The OpenSSL OMC met last month for a two-day face-to-face meeting in London, and like previous F2F meetings, most of the team was present and we addressed a great many issues. This blog posts talks about some of them, and most of the others will get their own blog posts, or notices, later. Red Hat graciously hosted us for the two days, and both Red Hat and Cryptsoft covered the costs of their employees who attended.
One of the overall threads of the meeting was about increasing the transparency of the project. By default, everything should be done in public. We decided to try some major changes to email and such.
First, a short item. We are changing our release schedule so that unless there are extenuating circumstances, security releases will go out on a Tuesday, with the pre-notification being the previous Tuesday. We don’t see a need to have people ready to sacrifice their weekend every time a new CVE comes out (see our security policy for details).
On the other hand, a severe enough vulnerability that has known exploits would be a good example of an extenuating circumstance.
We created a new mailing list,
that is for discussions about the governance and policies of OpenSSL.
Anyone can join this list. Only members of the OMC and committers
will be able to post.
We want this to be a useful list for the OMC and committers to communicate in public – like many Parliaments, for example, where debate is public but the public doesn’t speak.
Still, not everyone is completely comfortable with this change. It’s an experiment, and we will see how it goes and adjust if necessary. Note that OMC vote results will be posted here, as will initial discussions about vote topics. One important item that will be discussed on this list is planning for upcoming releases. Also, our paid fellows will be posting monthly status reports there.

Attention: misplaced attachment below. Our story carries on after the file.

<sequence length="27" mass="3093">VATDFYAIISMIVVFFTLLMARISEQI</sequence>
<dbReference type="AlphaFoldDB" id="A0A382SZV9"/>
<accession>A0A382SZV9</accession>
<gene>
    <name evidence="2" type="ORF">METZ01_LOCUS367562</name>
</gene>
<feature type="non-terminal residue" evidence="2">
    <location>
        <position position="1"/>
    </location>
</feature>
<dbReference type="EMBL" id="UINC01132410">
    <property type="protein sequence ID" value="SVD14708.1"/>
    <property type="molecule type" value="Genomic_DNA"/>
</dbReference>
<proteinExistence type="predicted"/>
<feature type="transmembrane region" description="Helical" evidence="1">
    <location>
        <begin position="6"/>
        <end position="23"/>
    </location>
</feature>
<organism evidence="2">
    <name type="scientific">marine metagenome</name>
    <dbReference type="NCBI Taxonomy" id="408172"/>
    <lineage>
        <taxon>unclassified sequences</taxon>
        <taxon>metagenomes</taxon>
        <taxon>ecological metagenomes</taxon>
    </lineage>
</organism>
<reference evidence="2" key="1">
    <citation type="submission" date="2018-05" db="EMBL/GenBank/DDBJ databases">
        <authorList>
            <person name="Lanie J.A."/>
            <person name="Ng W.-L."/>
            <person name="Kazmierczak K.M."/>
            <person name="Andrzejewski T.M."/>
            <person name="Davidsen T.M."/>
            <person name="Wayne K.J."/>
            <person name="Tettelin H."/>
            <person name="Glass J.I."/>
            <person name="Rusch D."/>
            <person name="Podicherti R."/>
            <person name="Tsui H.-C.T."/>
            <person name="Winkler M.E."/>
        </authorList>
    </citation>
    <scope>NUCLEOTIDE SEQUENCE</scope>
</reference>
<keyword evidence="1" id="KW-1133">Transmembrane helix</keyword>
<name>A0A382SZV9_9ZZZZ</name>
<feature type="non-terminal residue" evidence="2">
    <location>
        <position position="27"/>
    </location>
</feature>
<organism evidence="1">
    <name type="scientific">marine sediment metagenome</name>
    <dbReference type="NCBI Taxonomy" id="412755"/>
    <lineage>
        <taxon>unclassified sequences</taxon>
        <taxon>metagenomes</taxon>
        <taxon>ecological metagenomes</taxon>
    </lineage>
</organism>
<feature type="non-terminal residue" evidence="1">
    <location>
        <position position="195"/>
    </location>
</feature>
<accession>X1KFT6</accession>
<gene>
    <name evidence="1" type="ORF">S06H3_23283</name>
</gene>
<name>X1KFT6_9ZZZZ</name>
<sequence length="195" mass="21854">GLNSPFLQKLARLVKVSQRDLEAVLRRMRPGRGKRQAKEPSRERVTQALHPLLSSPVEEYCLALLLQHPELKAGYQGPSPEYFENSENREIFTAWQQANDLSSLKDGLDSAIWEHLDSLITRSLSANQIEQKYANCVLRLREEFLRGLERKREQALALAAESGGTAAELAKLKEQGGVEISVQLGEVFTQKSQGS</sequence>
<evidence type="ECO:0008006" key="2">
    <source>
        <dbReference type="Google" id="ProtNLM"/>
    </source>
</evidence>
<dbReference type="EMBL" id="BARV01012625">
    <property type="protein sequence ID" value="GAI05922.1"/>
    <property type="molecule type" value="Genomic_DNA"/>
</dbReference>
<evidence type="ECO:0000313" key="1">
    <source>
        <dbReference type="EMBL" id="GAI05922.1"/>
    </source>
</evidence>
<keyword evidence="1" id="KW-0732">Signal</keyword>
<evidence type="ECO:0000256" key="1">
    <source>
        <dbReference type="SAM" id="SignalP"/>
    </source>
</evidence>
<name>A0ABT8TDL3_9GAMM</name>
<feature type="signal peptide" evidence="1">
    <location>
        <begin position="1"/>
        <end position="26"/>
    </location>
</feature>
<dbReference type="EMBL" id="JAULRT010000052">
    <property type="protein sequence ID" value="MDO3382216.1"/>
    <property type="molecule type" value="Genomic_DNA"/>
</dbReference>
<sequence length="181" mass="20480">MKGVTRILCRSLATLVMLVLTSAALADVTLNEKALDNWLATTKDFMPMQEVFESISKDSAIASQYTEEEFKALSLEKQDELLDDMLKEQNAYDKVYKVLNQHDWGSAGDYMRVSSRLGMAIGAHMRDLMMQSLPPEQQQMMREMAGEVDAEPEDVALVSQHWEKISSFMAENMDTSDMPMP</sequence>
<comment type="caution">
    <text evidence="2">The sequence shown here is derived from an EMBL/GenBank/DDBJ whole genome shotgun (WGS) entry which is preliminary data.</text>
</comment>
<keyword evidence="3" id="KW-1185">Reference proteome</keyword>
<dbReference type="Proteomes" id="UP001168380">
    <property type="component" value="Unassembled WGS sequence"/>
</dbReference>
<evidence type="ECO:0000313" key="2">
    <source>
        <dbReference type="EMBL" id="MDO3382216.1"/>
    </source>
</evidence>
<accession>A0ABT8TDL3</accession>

We decided to increase our use of GitHub. In addition to asking that all bug reports and enhancement requests be reported as issues, we now want all major code proposals to be discussed as issues before a large pull request shows up. This will let the community discuss the feature, offer input on design and such, before having code to look at. We hope this will let us all first look at the bigger picture, before getting bogged down in the weeds of line-by-line code reviews.
We are going to close the openssl-dev mailing list. The distinction between openssl-dev and openssl-users was often unclear, and the changes described above will make that situation worse. GitHub issues are the way most projects work these days, and with the creation of openssl-project it should be much more clear how and when to use the openssl-users mailing list.
If our expectations are wrong, of course, we’ll fix or revert these changes.
We want to reduce our technical debt. This includes not only things like old open RT tickets or GitHub issues, but also things like refactoring code to make it cleaner and hopefully have fewer bugs. The recent addition of the PACKET and WPACKET API’s in the libssl make the code much more clear, and also avoid hand-coded packet processing bugs (like forgetting to check a buffer against its declared length).